Durban - The South African Cane Growers’ Association has warned that 35 000 people, mostly in KwaZulu-Natal, stand to lose their jobs if Eskom’s proposed tariff hike of 16 percent a year over the next five years is given the nod.
The National Energy Regulator of SA (Nersa) held a public hearing in Durban on Thursday to hear what businesses and the public thought of the proposal. For once, unions, pressure groups and businesses were united – all condemned the proposed increase.
The meeting was held at the ICC with the police watching over angry protesters outside the building.
Thomas Funke, industrial affairs director at the cane growers’ association, said: “It is not possible to digest anything higher than inflation.”
However, the best option would be no increase in the price of electricity, he said.
The proposed tariff would render irrigated sugar cane farming uncompetitive and could see the closure of four mills and have a dramatic impact on food security.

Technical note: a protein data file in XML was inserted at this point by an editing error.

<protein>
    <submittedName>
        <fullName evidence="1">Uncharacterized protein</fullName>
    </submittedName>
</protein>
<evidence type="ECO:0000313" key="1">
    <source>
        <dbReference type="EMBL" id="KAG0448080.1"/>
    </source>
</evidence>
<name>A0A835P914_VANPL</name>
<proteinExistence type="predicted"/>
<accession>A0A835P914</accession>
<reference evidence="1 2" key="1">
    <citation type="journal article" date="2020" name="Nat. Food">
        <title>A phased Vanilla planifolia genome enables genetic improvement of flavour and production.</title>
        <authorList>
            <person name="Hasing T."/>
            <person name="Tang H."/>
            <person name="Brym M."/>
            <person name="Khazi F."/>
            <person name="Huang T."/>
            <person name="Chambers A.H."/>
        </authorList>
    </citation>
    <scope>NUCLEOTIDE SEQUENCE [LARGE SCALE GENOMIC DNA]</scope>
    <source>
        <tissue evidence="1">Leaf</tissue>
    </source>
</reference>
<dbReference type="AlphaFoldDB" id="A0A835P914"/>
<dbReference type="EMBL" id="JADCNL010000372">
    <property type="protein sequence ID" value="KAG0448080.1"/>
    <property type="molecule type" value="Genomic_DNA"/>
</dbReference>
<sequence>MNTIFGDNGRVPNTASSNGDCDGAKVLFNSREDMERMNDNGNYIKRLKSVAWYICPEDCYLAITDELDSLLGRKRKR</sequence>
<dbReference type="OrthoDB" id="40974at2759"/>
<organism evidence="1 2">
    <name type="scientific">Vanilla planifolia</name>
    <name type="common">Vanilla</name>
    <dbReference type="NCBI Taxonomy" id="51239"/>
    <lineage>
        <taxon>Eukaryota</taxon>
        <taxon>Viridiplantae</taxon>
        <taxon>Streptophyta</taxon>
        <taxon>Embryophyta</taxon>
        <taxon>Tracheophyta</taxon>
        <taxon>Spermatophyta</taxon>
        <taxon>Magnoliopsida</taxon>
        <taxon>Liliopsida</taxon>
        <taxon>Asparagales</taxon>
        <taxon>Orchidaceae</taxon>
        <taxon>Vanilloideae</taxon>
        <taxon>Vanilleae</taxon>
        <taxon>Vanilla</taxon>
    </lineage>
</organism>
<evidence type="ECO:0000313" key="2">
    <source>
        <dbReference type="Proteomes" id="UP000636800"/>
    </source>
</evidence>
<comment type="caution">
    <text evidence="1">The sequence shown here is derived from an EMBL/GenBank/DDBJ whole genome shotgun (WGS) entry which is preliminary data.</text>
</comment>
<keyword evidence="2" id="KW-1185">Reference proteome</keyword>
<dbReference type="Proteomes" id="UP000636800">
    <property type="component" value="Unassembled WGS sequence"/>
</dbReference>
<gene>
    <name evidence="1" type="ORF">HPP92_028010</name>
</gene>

South Africa’s sugar was of the highest quality in the world and the industry had a turnover of R10 billion a season while employing about 350 000 people, Funke said.
Cosatu KZN secretary Zet Luzipho warned that although Eskom said the increase would be 16 percent, communities would pay more because of the surcharges that would be added to that amount.
“The majority of our people are facing disconnections… they are mainly living on R10 a day,” he said. Those people would return to ask for the free basic electricity of 50 kilowatts a month to which poor households were entitled, putting more pressure on Eskom.
Numsa president Cedric Gina suggested that coal be classified as a “strategic asset” to avoid it being sold to Eskom at exorbitant prices that pushed up the electricity price. He also lashed out at municipalities for surcharges on electricity, saying he wasn’t aware that they were supposed to make a profit on electricity.
One of Thursday’s most dramatic presentations came from the Umtshezi Municipality, which covers the areas of Estcourt and Wembezi.
Councillor Dawood Vahed, who uses an oxygen generator to facilitate breathing because he suffers from emphysema, said he depended on the machine to live, but once he became a pensioner the rising cost of electricity might mean he would have to switch it off and “wait for the almighty to call me”. - The Mercury